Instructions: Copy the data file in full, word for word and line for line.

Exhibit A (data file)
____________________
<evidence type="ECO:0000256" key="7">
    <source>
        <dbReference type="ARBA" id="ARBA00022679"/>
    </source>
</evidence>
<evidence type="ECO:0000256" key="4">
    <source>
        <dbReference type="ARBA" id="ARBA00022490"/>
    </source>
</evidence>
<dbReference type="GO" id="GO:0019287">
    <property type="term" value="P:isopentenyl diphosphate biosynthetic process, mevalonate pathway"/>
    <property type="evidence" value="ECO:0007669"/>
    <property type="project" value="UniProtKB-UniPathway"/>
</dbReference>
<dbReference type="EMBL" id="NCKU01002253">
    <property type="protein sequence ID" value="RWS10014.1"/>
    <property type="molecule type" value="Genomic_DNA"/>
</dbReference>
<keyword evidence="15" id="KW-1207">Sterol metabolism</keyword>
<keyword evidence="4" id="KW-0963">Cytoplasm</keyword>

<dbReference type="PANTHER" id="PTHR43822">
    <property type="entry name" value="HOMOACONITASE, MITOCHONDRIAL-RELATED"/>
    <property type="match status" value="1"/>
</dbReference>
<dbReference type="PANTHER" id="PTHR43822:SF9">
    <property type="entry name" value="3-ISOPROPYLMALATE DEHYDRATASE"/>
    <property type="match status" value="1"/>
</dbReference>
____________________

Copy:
<evidence type="ECO:0000256" key="7">
    <source>
        <dbReference type="ARBA" id="ARBA00022679"/>
    </source>
</evidence>
<evidence type="ECO:0000256" key="4">
    <source>
        <dbReference type="ARBA" id="ARBA00022490"/>
    </source>
</evidence>
<dbReference type="GO" id="GO:0019287">
    <property type="term" value="P:isopentenyl diphosphate biosynthetic process, mevalonate pathway"/>
    <property type="evidence" value="ECO:0007669"/>
    <property type="project" value="UniProtKB-UniPathway"/>
</dbReference>
<dbReference type="EMBL" id="NCKU01002253">
    <property type="protein sequence ID" value="RWS10014.1"/>
    <property type="molecule type" value="Genomic_DNA"/>
</dbReference>
<keyword evidence="15" id="KW-1207">Sterol metabolism</keyword>
<keyword evidence="4" id="KW-0963">Cytoplasm</keyword>

<dbReference type="PANTHER" id="PTHR43822">
    <property type="entry name" value="HOMOACONITASE, MITOCHONDRIAL-RELATED"/>
    <property type="match status" value="1"/>
</dbReference>
<dbReference type="PANTHER" id="PTHR43822:SF9">
    <property type="entry name" value="3-ISOPROPYLMALATE DEHYDRATASE"/>
    <property type="match status" value="1"/>
</dbReference>